Kansas City EMS Instructor, and Flandreau High School Graduate Sarah Tufty, teaches the Mayor and Commissioners of Kansas City, Kansas the bystander CPR class in the Commission Chambers at the January 17th Kickoff.
Sarah Tufty and her family moved to Flandreau from Rapid City for her senior year of high school in 1991. Since then, all she has done is save lives.
Tufty in currently an EMS instructor in Kansas City, Kansas, where she has been living since 1997. Aside from teaching professionals to become an EMT, Tufty recently started a program that will teach hundreds, if not thousands of everyday citizens to save lives too.
The Heartsafe program is a nationwide program that teaches bystanders how to perform hands only CPR. But Kansas City’s fire department was without this program until Tufty brought it to the attention of her Fire Chief.
The idea behind the program is to teach hands only CPR and the correct use of AED devices to everyday citizens so that they can help save a life while EMS teams are in route. It also teaches the warning signs of a heart attack to the bystanders, so they can catch it early. All this with no certification required.
The program sets goals for each community size that decides to take part in this program. Kansas City, who falls into the 150,000 people or more category, has a program goal to teach 250 people within the first year. That shouldn’t be too difficult, as they taught over 200 people in their first session on the 17th of January.
It makes sense why so many people took the course, hands free CPR takes less than a five minutes to teach and can help save lives.
“Our goal is to teach thousands of people over the next year, not just 250,” said Tufty about her new program.”
Right now, EMT’s and paramedics are teaching the courses but soon they will have the University of Kansas Hospital education staff, who they teamed up with on the program, teaching as well. And although it may take some time, the plan is to train all 3,000 employees to teach the program.
Heartsafe also has plenty of room for expansion. They plan to extend this to the schools, teaching them not only hands only CPR but how to save someone who may be choking.
But maybe the biggest advancement will be the use of the Pulse Point application on your cell phone. Originally created by Richard Price out of California, the app works with the emergency responders and when a report of someone needing CPR is called in, everyone with the app that is within walking distance of the victim, will receive a text message reporting where they are and that they are in need of assistance.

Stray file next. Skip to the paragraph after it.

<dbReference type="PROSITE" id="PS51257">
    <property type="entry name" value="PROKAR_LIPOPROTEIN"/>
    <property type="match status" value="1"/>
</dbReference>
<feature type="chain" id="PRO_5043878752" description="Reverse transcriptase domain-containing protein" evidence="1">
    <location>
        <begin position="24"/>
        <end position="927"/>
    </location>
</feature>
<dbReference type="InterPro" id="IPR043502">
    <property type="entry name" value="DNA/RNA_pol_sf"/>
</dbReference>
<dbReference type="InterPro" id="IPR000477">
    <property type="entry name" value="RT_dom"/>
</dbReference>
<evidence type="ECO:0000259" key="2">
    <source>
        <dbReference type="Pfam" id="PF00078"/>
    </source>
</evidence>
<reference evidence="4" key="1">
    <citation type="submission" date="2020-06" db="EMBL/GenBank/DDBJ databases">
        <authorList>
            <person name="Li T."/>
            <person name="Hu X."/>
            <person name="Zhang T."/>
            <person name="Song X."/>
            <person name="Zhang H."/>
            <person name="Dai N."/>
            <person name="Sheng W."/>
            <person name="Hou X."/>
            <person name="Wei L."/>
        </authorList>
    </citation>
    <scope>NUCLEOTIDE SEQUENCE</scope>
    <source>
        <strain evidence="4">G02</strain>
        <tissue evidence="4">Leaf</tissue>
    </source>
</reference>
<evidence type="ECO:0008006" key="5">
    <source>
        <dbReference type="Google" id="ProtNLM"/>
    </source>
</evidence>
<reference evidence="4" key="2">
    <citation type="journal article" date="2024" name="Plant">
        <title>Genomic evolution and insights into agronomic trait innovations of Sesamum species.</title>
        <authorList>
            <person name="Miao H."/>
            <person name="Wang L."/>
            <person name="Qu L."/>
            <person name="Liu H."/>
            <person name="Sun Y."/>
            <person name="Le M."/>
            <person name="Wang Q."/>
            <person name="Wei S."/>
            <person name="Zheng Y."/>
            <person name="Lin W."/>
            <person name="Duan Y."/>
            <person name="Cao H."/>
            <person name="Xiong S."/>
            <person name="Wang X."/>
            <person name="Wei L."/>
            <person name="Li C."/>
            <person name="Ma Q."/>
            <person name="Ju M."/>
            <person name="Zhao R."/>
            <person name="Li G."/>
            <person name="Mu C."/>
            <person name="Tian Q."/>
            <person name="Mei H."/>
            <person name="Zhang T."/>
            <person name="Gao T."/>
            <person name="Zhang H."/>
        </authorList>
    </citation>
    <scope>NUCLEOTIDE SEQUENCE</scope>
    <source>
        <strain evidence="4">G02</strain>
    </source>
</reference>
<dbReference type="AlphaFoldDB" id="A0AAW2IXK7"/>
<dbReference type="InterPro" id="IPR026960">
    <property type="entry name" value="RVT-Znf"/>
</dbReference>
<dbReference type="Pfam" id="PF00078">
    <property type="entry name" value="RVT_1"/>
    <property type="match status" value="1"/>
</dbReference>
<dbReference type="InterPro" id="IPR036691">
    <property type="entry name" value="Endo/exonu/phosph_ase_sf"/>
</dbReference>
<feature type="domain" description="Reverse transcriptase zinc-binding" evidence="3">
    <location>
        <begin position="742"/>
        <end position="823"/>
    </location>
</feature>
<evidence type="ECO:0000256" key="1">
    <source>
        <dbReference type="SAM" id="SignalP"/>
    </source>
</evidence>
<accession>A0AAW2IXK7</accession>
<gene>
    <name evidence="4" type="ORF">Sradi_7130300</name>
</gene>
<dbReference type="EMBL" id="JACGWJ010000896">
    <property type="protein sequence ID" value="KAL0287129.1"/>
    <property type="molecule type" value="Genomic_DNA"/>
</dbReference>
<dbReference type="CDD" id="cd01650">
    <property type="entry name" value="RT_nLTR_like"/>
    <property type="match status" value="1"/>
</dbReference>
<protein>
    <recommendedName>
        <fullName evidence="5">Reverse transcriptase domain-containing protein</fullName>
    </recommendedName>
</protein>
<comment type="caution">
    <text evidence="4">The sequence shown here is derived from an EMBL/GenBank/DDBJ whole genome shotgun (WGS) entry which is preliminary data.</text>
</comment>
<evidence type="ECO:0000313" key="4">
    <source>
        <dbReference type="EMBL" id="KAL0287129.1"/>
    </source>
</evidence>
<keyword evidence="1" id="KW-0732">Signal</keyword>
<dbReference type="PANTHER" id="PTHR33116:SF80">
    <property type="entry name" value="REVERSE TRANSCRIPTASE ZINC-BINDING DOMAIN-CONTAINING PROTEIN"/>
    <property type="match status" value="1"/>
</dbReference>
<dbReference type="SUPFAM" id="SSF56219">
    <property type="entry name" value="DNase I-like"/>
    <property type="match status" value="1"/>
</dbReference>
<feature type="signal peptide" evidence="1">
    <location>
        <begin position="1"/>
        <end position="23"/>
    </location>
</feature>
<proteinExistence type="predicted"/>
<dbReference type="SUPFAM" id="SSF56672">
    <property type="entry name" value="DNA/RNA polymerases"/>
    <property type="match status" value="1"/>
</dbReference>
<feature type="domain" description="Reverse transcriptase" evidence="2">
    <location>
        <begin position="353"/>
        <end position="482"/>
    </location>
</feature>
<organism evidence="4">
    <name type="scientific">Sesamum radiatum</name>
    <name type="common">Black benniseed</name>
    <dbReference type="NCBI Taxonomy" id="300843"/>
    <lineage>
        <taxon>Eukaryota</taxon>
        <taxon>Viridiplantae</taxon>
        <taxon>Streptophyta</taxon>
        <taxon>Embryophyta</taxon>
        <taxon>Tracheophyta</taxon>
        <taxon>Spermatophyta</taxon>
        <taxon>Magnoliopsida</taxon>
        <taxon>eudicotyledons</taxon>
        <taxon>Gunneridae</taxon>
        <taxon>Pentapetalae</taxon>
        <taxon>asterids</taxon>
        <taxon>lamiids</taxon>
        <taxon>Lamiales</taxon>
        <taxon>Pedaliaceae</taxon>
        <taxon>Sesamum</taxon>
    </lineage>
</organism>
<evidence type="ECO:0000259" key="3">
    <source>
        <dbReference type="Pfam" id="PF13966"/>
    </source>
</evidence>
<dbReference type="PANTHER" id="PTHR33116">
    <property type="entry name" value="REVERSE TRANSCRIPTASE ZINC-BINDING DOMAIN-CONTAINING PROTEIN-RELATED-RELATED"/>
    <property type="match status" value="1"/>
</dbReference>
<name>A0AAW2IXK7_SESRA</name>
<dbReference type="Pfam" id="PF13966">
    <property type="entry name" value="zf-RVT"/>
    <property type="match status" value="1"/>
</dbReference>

Tufty may not have created either of these programs by herself, but the people of Kansas City are a lot safer because of the efforts she has put forward to save their lives.
“The HeartSafe Community Partnership will be alive and well because of motivated individuals like Training Instructor Sarah Tufty. To be passionate about helping the community is what will be the driving force that will result in lives being saved,” said Kansas City, Kansas Fire Chief John Paul Jones about Tufty and the program.
Although she hasn’t lived here in 16 years, Tufty has not forgotten Flandreau. She has been in contact with the Flandreau Volunteer Fire Department and has extended an invitation to them to come down to Kansas City and train in their facility. The facility includes a Confined Space Maze, or as it is more affectionately referred to as “The Maze”. That is just one of several facilities down in Kansas City that will allow the FVFD to train in areas that they would otherwise not be able to do locally.
“Last year we had four major structure fires, all of which, we saved the building from complete destruction. I think we take pride in our structure fire skills and this will be a huge asset for us to go into a facility like this with the equipment they have a train,” said Flandreau Fire Chief Judd Krull about the opportunity.
Only time will tell how many people will take this course through the KCKFD and University of Kansas Hospital, or how many lives it will save, but even if it saves just one life, it is worth it, thanks to the dedication of people like Sarah Tufty.